latest slanders on Cuba
BY SETH GALINSKY
The White House released an official statement March 24 adding its voice to the latest slander campaign against the Cuban Revolution. President Barack Obama claimed that “Cuban authorities continue to respond to the aspirations of the Cuban people with a clenched fist.”
Obama was referring to Orlando Zapata Tamayo, who died February 23 after refusing food for 80 days, and to Ladies in White, a U.S.-backed group in Cuba that opposes the revolution.
According to the Cuban daily Granma, between 1993 and 2002 Zapata was arrested several times on charges that had nothing to do with politics, ranging from fraud to battery and breaking and entering. At one point he was arrested for assault with a machete. In 2004 he began serving a three-year jail sentence; this was increased to 24 years after he physically attacked prison employees.
In December 2009, Zapata began a hunger strike, widely publicized in the capitalist news media as a fight for “human rights” in Cuba. The Cuban press, however, reported that Zapata’s main demands were “the installation of a telephone, cooking facilities, and a television in his cell.”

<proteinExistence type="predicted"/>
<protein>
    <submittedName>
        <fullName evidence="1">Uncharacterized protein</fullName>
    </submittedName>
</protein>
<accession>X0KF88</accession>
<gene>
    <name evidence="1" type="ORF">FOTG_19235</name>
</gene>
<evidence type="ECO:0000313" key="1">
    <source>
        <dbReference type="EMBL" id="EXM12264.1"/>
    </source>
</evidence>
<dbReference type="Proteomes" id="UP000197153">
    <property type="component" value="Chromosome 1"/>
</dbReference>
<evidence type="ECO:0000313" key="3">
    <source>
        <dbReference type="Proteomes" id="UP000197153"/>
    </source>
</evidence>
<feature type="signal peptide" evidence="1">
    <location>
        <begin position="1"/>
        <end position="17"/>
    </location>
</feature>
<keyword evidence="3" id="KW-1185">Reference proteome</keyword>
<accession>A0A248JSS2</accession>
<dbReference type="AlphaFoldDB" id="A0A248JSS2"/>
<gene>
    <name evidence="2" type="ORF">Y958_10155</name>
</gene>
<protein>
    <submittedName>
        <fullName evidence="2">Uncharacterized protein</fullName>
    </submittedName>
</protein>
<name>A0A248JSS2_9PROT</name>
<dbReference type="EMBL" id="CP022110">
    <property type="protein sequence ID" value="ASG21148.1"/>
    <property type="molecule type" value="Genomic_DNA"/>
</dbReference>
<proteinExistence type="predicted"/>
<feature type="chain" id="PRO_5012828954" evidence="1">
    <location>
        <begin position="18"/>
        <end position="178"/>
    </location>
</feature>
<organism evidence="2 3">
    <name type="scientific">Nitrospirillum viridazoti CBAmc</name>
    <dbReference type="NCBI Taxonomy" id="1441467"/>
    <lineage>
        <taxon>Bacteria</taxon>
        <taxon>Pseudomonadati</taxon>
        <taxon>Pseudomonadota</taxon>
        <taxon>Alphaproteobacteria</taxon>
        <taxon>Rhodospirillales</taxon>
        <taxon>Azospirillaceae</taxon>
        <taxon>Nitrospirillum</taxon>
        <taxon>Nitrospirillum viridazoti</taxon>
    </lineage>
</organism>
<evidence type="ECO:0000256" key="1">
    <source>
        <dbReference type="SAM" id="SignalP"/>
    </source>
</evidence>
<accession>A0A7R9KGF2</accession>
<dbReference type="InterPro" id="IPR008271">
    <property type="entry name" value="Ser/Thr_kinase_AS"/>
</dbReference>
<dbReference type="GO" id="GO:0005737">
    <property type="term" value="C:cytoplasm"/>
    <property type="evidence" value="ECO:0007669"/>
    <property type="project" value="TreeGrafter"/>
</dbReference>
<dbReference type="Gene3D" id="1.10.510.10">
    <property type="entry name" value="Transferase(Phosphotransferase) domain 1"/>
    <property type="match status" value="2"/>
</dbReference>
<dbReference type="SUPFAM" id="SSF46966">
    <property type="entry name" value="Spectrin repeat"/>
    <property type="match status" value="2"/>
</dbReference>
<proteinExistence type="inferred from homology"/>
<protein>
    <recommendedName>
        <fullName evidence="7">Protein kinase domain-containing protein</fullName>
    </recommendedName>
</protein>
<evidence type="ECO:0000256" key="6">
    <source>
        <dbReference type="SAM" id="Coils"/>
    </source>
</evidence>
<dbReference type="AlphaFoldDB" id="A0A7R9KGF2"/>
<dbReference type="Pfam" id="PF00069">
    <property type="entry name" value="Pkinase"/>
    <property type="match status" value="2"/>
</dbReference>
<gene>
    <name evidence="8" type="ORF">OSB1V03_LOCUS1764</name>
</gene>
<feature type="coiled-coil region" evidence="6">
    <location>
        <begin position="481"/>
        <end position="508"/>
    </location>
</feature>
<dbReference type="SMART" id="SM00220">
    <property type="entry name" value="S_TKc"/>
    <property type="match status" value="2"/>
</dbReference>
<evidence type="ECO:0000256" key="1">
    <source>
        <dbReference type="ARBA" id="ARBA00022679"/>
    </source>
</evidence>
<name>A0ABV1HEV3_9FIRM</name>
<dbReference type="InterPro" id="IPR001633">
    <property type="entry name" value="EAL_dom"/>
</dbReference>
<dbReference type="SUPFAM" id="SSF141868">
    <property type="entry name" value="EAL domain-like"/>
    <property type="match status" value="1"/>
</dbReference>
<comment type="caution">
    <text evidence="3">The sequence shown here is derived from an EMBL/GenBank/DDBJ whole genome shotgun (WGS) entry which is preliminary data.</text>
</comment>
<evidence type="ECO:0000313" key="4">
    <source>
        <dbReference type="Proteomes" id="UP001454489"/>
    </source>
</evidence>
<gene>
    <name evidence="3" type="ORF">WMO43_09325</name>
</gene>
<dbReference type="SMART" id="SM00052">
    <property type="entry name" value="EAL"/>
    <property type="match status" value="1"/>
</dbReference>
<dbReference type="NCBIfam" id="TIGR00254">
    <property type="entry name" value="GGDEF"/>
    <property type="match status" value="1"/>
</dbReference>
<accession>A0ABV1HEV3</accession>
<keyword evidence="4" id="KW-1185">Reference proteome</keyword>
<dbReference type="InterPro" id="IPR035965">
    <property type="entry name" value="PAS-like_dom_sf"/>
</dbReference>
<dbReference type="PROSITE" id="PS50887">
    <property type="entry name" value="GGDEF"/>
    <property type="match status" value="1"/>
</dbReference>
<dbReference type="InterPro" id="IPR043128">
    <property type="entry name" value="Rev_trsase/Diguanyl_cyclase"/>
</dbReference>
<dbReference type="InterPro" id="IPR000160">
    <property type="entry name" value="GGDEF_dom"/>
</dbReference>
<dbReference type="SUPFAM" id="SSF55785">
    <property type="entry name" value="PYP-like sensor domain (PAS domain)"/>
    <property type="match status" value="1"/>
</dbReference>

No torture in Cuba
Cuban president Raúl Castro noted that the Cuban government tried to save Zapata’s life. “He was taken to our best hospitals,” Castro pointed out. “He died: we regret it very much.”
Since the 1959 revolution that overthrew the Fulgencio Batista dictatorship, “we have not murdered anyone here, we have tortured no one here, we have not carried out any extra-judicial execution,” Castro explained. The same cannot be said about the U.S.-controlled Guantánamo Naval Base, the Cuban leader added, where “there have been tortures.”
Cuban television’s nightly news on March 1 included interviews with doctors who tried to save Zapata’s life. The report noted that family members and Cuban government and hospital personnel tried to convince Zapata to end his hunger strike, but not a single “dissident” group that had taken up his case did so.
Ladies in White stepped up its activities after Zapata’s suicide, including a series of provocative demonstrations in Havana that were met by counterprotests of supporters of the revolution. The group is made up of relatives of 75 opponents of the Cuban Revolution who were arrested in March 2003, 53 of them still in prison. The 75 were charged with receiving funds from Washington and collaborating with U.S. diplomatic personnel stationed in Havana against the Cuban Revolution.